The base plan from the agency seemed OK – continuity was deemed important, and running with a broadly constant level of weight. However, the AdModel tells us that, to trigger a response from those active in the market, we need:
Using this insight we can deliver a 30% increase in the ROI. Based on science, not hunch.
As you can see, some big improvements in efficiency, just by understanding how media is working for you. And this is for just one channel – the same efficiencies can be seen across the media and marketing mix.
This approach has been tested across all verticals and across all continents. If you want to move away from reporting just an ROI to dynamically improving your marketing investments, it’s time to rethink your approach.
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We all thought Google had injured paid search as we know it.
The company rolled out significant changes to its desktop Search Engine Results Page (SERP) layout last year. Essentially, it removed the sidebar of paid search results to the right of the page, leaving paid search with up to four ads at the top and three new added ads at the bottom of the page, leaving organic search sandwiched in the middle.
The sidebar change caused much panic among search marketers, who anticipated an increase in costs due to the reduced inventory, but some months in, there seems to have been minimal impact in cost. However, there is a casualty: paid search’s overlooked counterpart, Organic Search (SEO). Now pushed further down the page, reduced and generally maligned, it’s caught between two big paid search slices.
The SERP changes were followed by the arrival of extended text ads, arguably the most significant change in many years, which gave advertisers double the characters available. It was designed for mobile experience and the name of the game is now making sure you are taking better advantage of the longer ads than your competitors. This often means knowing when not to use them, but generally speaking, more text should equal more information to searchers, more pertinent responders and thus better Click Through Rates (CTRs) and conversions.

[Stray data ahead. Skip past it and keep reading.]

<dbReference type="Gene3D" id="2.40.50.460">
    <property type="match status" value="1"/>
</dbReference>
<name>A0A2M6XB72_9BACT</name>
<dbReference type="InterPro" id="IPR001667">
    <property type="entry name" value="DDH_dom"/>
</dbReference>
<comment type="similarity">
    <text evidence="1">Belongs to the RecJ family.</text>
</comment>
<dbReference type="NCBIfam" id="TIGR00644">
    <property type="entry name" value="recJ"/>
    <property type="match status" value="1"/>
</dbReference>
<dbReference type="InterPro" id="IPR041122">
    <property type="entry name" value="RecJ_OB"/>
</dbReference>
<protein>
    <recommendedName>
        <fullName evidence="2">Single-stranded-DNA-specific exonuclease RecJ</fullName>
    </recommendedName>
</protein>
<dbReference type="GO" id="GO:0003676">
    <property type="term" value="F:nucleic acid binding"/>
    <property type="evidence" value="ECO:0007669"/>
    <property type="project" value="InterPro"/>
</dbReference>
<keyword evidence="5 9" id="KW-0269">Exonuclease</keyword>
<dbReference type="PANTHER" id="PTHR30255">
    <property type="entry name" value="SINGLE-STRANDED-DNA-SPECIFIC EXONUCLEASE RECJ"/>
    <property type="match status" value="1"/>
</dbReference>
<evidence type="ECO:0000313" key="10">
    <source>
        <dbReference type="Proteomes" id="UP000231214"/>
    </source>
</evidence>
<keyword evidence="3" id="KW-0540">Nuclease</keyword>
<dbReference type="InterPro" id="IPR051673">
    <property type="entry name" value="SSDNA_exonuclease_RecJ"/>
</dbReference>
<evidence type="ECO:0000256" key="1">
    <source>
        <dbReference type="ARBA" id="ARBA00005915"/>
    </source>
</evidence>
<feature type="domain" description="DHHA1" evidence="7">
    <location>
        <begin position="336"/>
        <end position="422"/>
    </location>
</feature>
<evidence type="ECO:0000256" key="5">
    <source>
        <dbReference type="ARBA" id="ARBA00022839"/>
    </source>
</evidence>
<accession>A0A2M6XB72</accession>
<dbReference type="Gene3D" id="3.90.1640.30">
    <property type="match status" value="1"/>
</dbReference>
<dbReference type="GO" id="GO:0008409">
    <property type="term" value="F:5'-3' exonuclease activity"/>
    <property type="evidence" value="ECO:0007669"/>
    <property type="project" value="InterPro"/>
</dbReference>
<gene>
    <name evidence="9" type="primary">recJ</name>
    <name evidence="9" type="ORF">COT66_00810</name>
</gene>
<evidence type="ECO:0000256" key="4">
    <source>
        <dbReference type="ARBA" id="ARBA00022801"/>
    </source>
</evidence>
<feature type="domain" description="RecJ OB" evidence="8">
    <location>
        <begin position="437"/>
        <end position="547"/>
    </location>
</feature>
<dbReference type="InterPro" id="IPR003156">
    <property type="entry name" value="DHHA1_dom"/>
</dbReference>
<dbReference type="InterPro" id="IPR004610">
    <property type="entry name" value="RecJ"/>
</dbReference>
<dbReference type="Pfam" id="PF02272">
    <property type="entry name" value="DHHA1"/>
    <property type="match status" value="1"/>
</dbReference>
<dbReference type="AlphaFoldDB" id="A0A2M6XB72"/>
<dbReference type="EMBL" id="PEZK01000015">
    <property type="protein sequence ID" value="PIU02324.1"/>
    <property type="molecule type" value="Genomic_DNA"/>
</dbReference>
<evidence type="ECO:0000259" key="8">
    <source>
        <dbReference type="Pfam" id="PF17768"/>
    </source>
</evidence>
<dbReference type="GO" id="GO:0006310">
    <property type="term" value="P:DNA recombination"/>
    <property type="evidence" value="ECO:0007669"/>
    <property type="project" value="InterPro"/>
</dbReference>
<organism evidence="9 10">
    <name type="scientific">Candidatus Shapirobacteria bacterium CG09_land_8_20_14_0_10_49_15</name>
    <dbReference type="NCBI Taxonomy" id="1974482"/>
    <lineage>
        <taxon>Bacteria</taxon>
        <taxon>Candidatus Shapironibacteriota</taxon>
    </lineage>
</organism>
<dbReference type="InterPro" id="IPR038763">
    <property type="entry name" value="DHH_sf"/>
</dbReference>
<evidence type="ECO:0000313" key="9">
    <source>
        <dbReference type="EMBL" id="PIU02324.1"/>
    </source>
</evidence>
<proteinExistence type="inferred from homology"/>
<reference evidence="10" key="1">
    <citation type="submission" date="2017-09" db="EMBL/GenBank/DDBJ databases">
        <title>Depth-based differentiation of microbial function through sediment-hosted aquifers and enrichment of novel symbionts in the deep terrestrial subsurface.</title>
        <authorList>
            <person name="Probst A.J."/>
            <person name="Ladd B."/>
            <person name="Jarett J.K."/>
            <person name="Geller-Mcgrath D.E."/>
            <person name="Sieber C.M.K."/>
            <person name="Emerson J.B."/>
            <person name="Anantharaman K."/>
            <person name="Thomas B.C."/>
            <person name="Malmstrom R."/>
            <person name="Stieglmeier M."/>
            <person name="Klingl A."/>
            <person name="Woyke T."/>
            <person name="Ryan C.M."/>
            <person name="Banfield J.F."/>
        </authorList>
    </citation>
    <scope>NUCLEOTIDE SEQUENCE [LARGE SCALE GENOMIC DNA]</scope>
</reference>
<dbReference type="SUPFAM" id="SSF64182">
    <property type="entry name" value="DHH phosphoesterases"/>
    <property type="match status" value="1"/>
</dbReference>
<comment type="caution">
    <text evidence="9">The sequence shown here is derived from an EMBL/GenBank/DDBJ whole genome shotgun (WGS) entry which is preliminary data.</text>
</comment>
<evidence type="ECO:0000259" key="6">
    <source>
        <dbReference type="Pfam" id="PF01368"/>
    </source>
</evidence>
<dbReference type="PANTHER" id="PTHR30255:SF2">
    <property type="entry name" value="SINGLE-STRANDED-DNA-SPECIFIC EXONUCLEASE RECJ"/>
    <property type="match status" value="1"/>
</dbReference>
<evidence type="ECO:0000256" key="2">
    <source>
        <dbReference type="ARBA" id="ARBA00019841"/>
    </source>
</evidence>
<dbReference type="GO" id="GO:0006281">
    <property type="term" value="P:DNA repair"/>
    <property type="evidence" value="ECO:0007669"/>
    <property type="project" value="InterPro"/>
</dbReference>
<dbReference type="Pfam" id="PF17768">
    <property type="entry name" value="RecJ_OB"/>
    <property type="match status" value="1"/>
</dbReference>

The quest to improve paid search has diminished the real estate for organic search results. And there is a less noticeable consequence: as traffic through free Organic Search decreases and is replaced by traffic through paid ads, there is actually a decrease in the incremental impact of Paid Search.
What do I mean by this? Paid Search incrementally is the proportion of visits to a site, coming through the paid search channel, which disappears if the search ad doesn’t run. Incrementality excludes visits coming from alternative channels. A large factor in incrementality is the likelihood of getting to a site in the absence of a paid ad.
Every action that Google takes to expand Paid moves traffic away from Organic. This is a zero sum game for visits: the same number of people are making searches, arriving at the SERP, but are ever more likely to click a paid ad. Marketers are paying for a proportion of clicks that would have come anyway via organic. Paid Search is cannibalizing clicks from Organic Search.